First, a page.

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August 1979

Effects of Dopamine Agonists and Antagonists in Tourette's Disease

Author Affiliations

From the Children's Psychiatric Hospital and the Mental Health Research Institute, Department of Psychiatry, University of Michigan Medical Center, Ann Arbor.

Arch Gen Psychiatry. 1979;36(9):979-985. doi:10.1001/archpsyc.1979.01780090065007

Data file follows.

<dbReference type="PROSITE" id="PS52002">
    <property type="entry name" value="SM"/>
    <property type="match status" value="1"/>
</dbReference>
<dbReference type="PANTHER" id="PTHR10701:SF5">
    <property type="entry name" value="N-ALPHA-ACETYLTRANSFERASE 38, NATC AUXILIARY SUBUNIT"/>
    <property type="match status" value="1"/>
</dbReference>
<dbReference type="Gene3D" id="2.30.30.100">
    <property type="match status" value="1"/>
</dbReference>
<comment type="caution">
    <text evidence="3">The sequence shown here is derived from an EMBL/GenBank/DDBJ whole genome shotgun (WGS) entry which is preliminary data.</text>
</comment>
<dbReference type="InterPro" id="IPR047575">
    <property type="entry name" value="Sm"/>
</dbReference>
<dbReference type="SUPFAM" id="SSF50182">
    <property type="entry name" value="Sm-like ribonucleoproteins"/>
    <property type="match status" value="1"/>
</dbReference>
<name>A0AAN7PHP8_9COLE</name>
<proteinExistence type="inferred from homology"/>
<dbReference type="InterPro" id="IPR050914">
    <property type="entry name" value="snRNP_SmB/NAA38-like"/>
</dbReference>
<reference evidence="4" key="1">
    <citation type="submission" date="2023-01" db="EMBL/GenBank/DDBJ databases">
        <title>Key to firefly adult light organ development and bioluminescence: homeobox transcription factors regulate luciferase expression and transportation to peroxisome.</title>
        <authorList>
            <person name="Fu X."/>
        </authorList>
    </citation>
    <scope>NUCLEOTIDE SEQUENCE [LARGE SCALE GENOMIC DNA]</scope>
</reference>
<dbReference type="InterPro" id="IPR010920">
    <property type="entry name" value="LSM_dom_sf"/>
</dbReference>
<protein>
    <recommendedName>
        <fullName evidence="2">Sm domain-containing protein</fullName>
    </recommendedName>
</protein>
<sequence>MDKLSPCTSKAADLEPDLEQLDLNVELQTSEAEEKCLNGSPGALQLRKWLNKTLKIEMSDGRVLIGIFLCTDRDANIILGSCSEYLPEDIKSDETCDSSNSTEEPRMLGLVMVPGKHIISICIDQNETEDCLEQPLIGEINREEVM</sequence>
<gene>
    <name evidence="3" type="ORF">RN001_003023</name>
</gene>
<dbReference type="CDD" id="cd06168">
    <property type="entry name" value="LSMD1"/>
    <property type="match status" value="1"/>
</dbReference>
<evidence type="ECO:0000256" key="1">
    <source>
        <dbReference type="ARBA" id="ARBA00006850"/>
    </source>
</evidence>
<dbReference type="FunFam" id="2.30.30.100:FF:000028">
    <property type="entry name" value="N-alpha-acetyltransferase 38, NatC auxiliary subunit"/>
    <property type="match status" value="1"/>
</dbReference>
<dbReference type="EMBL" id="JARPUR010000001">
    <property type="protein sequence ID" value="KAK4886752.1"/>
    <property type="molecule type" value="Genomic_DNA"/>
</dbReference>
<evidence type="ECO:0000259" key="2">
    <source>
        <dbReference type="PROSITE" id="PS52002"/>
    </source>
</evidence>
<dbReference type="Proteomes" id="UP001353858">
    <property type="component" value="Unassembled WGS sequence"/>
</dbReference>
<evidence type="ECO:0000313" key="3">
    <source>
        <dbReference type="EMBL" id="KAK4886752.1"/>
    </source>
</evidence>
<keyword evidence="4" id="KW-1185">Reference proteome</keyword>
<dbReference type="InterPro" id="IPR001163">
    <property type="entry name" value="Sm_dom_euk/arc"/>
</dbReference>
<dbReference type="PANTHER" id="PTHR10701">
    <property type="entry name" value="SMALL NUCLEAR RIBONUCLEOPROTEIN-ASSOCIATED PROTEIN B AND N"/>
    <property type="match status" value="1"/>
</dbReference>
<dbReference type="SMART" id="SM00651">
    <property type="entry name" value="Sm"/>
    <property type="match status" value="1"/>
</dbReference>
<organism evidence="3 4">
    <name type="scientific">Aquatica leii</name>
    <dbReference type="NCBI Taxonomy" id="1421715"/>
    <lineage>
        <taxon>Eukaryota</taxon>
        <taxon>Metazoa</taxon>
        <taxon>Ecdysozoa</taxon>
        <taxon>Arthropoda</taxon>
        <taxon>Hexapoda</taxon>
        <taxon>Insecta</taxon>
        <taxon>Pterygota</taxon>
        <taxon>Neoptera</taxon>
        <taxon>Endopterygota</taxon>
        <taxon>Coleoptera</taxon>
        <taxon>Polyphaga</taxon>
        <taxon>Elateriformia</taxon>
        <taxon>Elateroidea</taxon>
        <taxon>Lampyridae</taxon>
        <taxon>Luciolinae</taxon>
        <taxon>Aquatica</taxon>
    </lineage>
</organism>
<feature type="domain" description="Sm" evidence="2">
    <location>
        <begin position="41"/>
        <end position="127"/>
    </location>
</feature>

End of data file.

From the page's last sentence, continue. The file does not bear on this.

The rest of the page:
• The actions of haloperidol, dextroamphetamine sulfate, levamfetamine succinate, apomorphine, and piribedil were studied in two patients with Gilles de la Tourette's disease in an attempt to clarify the catecholamine mechanisms involved in this condition. Both dextroamphetamine and levamfetamine increased the severity of the symptoms; dextroamphetamine was more potent. Haloperidol controlled the symptoms and also antagonized the effect of dextroamphetamine. Apomorphine injections reduced the severity of symptoms, even in the presence of dextroamphetamine. We conclude that dopamine rather than norepinephrine is the principal catecholamine responsible for the symptoms. The effect of apomorphine may be understood through its action on postulated presynaptic inhibitory dopamine receptors, or other presynaptic mechanisms of action.